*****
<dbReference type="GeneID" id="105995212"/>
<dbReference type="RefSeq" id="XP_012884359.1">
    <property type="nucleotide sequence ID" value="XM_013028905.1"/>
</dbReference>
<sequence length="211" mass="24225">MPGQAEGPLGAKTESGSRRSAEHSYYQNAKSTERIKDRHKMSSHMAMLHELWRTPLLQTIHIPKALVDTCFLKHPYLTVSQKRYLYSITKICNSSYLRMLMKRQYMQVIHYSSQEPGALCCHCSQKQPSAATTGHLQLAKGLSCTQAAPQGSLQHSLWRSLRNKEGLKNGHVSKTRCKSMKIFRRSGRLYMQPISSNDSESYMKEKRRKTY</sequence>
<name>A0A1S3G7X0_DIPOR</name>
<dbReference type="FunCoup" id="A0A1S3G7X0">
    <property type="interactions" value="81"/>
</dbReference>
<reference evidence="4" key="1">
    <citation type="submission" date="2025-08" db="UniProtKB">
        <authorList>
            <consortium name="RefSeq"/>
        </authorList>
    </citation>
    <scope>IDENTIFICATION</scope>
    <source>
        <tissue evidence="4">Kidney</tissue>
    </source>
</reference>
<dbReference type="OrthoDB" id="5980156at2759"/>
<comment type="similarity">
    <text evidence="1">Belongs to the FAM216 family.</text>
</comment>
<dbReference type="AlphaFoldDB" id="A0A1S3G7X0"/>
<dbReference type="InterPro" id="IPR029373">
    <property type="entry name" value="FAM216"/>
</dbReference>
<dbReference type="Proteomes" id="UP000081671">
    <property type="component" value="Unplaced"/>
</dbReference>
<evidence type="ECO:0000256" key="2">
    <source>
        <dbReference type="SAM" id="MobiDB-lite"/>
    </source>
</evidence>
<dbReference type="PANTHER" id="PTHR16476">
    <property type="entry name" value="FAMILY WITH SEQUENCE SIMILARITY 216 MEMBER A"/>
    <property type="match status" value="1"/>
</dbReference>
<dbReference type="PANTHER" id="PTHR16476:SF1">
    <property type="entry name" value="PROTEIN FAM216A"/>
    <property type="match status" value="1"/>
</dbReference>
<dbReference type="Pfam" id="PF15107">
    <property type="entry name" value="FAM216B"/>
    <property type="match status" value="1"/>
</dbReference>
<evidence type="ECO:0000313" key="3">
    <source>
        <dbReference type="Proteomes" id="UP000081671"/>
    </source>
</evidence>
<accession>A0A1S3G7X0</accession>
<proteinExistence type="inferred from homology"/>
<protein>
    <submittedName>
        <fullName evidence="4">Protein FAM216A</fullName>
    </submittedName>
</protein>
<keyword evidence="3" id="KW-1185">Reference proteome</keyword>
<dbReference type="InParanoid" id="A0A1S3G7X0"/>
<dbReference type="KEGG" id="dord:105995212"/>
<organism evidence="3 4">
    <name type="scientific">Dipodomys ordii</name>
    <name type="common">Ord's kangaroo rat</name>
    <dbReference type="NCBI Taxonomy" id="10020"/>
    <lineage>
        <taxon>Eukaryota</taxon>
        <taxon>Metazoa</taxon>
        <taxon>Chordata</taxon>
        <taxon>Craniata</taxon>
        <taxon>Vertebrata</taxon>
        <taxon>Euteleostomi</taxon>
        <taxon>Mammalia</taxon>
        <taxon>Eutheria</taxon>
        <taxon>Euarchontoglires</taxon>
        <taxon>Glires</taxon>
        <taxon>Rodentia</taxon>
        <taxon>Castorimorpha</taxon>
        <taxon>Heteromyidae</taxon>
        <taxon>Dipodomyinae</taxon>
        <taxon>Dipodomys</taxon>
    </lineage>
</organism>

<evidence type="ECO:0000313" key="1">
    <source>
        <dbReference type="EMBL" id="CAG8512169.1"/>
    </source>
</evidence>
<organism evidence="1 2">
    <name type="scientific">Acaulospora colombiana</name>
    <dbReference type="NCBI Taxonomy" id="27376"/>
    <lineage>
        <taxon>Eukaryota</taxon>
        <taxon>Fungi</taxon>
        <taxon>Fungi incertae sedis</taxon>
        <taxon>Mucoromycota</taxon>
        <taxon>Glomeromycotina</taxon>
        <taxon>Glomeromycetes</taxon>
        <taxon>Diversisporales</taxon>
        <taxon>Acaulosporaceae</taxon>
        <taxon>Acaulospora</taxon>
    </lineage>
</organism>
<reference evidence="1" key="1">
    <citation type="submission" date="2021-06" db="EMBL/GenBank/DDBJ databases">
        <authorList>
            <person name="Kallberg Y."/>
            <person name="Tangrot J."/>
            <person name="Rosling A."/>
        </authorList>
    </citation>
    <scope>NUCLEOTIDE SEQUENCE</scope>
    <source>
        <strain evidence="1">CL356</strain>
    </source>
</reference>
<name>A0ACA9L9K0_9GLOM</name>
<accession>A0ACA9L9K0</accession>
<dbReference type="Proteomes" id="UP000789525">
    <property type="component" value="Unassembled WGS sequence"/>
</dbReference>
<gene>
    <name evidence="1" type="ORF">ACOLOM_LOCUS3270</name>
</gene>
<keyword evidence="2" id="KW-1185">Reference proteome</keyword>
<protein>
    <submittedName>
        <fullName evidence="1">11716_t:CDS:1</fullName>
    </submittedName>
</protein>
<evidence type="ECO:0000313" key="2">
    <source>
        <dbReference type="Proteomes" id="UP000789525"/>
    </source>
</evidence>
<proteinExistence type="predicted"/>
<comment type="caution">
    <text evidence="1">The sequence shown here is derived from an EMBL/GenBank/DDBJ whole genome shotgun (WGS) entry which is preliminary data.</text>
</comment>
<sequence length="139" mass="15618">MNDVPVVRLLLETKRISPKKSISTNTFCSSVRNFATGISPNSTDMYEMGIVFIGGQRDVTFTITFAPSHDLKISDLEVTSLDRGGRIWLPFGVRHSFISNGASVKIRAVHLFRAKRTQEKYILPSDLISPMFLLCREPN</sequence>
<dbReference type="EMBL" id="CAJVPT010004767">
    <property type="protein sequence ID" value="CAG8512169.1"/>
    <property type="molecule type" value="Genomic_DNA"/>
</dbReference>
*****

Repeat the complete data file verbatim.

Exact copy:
<dbReference type="GeneID" id="105995212"/>
<dbReference type="RefSeq" id="XP_012884359.1">
    <property type="nucleotide sequence ID" value="XM_013028905.1"/>
</dbReference>
<sequence length="211" mass="24225">MPGQAEGPLGAKTESGSRRSAEHSYYQNAKSTERIKDRHKMSSHMAMLHELWRTPLLQTIHIPKALVDTCFLKHPYLTVSQKRYLYSITKICNSSYLRMLMKRQYMQVIHYSSQEPGALCCHCSQKQPSAATTGHLQLAKGLSCTQAAPQGSLQHSLWRSLRNKEGLKNGHVSKTRCKSMKIFRRSGRLYMQPISSNDSESYMKEKRRKTY</sequence>
<name>A0A1S3G7X0_DIPOR</name>
<dbReference type="FunCoup" id="A0A1S3G7X0">
    <property type="interactions" value="81"/>
</dbReference>
<reference evidence="4" key="1">
    <citation type="submission" date="2025-08" db="UniProtKB">
        <authorList>
            <consortium name="RefSeq"/>
        </authorList>
    </citation>
    <scope>IDENTIFICATION</scope>
    <source>
        <tissue evidence="4">Kidney</tissue>
    </source>
</reference>
<dbReference type="OrthoDB" id="5980156at2759"/>
<comment type="similarity">
    <text evidence="1">Belongs to the FAM216 family.</text>
</comment>
<dbReference type="AlphaFoldDB" id="A0A1S3G7X0"/>
<dbReference type="InterPro" id="IPR029373">
    <property type="entry name" value="FAM216"/>
</dbReference>
<dbReference type="Proteomes" id="UP000081671">
    <property type="component" value="Unplaced"/>
</dbReference>
<evidence type="ECO:0000256" key="2">
    <source>
        <dbReference type="SAM" id="MobiDB-lite"/>
    </source>
</evidence>
<dbReference type="PANTHER" id="PTHR16476">
    <property type="entry name" value="FAMILY WITH SEQUENCE SIMILARITY 216 MEMBER A"/>
    <property type="match status" value="1"/>
</dbReference>
<dbReference type="PANTHER" id="PTHR16476:SF1">
    <property type="entry name" value="PROTEIN FAM216A"/>
    <property type="match status" value="1"/>
</dbReference>
<dbReference type="Pfam" id="PF15107">
    <property type="entry name" value="FAM216B"/>
    <property type="match status" value="1"/>
</dbReference>
<evidence type="ECO:0000313" key="3">
    <source>
        <dbReference type="Proteomes" id="UP000081671"/>
    </source>
</evidence>
<accession>A0A1S3G7X0</accession>
<proteinExistence type="inferred from homology"/>
<protein>
    <submittedName>
        <fullName evidence="4">Protein FAM216A</fullName>
    </submittedName>
</protein>
<keyword evidence="3" id="KW-1185">Reference proteome</keyword>
<dbReference type="InParanoid" id="A0A1S3G7X0"/>
<dbReference type="KEGG" id="dord:105995212"/>
<organism evidence="3 4">
    <name type="scientific">Dipodomys ordii</name>
    <name type="common">Ord's kangaroo rat</name>
    <dbReference type="NCBI Taxonomy" id="10020"/>
    <lineage>
        <taxon>Eukaryota</taxon>
        <taxon>Metazoa</taxon>
        <taxon>Chordata</taxon>
        <taxon>Craniata</taxon>
        <taxon>Vertebrata</taxon>
        <taxon>Euteleostomi</taxon>
        <taxon>Mammalia</taxon>
        <taxon>Eutheria</taxon>
        <taxon>Euarchontoglires</taxon>
        <taxon>Glires</taxon>
        <taxon>Rodentia</taxon>
        <taxon>Castorimorpha</taxon>
        <taxon>Heteromyidae</taxon>
        <taxon>Dipodomyinae</taxon>
        <taxon>Dipodomys</taxon>
    </lineage>
</organism>

<evidence type="ECO:0000313" key="1">
    <source>
        <dbReference type="EMBL" id="CAG8512169.1"/>
    </source>
</evidence>
<organism evidence="1 2">
    <name type="scientific">Acaulospora colombiana</name>
    <dbReference type="NCBI Taxonomy" id="27376"/>
    <lineage>
        <taxon>Eukaryota</taxon>
        <taxon>Fungi</taxon>
        <taxon>Fungi incertae sedis</taxon>
        <taxon>Mucoromycota</taxon>
        <taxon>Glomeromycotina</taxon>
        <taxon>Glomeromycetes</taxon>
        <taxon>Diversisporales</taxon>
        <taxon>Acaulosporaceae</taxon>
        <taxon>Acaulospora</taxon>
    </lineage>
</organism>
<reference evidence="1" key="1">
    <citation type="submission" date="2021-06" db="EMBL/GenBank/DDBJ databases">
        <authorList>
            <person name="Kallberg Y."/>
            <person name="Tangrot J."/>
            <person name="Rosling A."/>
        </authorList>
    </citation>
    <scope>NUCLEOTIDE SEQUENCE</scope>
    <source>
        <strain evidence="1">CL356</strain>
    </source>
</reference>
<name>A0ACA9L9K0_9GLOM</name>
<accession>A0ACA9L9K0</accession>
<dbReference type="Proteomes" id="UP000789525">
    <property type="component" value="Unassembled WGS sequence"/>
</dbReference>
<gene>
    <name evidence="1" type="ORF">ACOLOM_LOCUS3270</name>
</gene>
<keyword evidence="2" id="KW-1185">Reference proteome</keyword>
<protein>
    <submittedName>
        <fullName evidence="1">11716_t:CDS:1</fullName>
    </submittedName>
</protein>
<evidence type="ECO:0000313" key="2">
    <source>
        <dbReference type="Proteomes" id="UP000789525"/>
    </source>
</evidence>
<proteinExistence type="predicted"/>
<comment type="caution">
    <text evidence="1">The sequence shown here is derived from an EMBL/GenBank/DDBJ whole genome shotgun (WGS) entry which is preliminary data.</text>
</comment>
<sequence length="139" mass="15618">MNDVPVVRLLLETKRISPKKSISTNTFCSSVRNFATGISPNSTDMYEMGIVFIGGQRDVTFTITFAPSHDLKISDLEVTSLDRGGRIWLPFGVRHSFISNGASVKIRAVHLFRAKRTQEKYILPSDLISPMFLLCREPN</sequence>
<dbReference type="EMBL" id="CAJVPT010004767">
    <property type="protein sequence ID" value="CAG8512169.1"/>
    <property type="molecule type" value="Genomic_DNA"/>
</dbReference>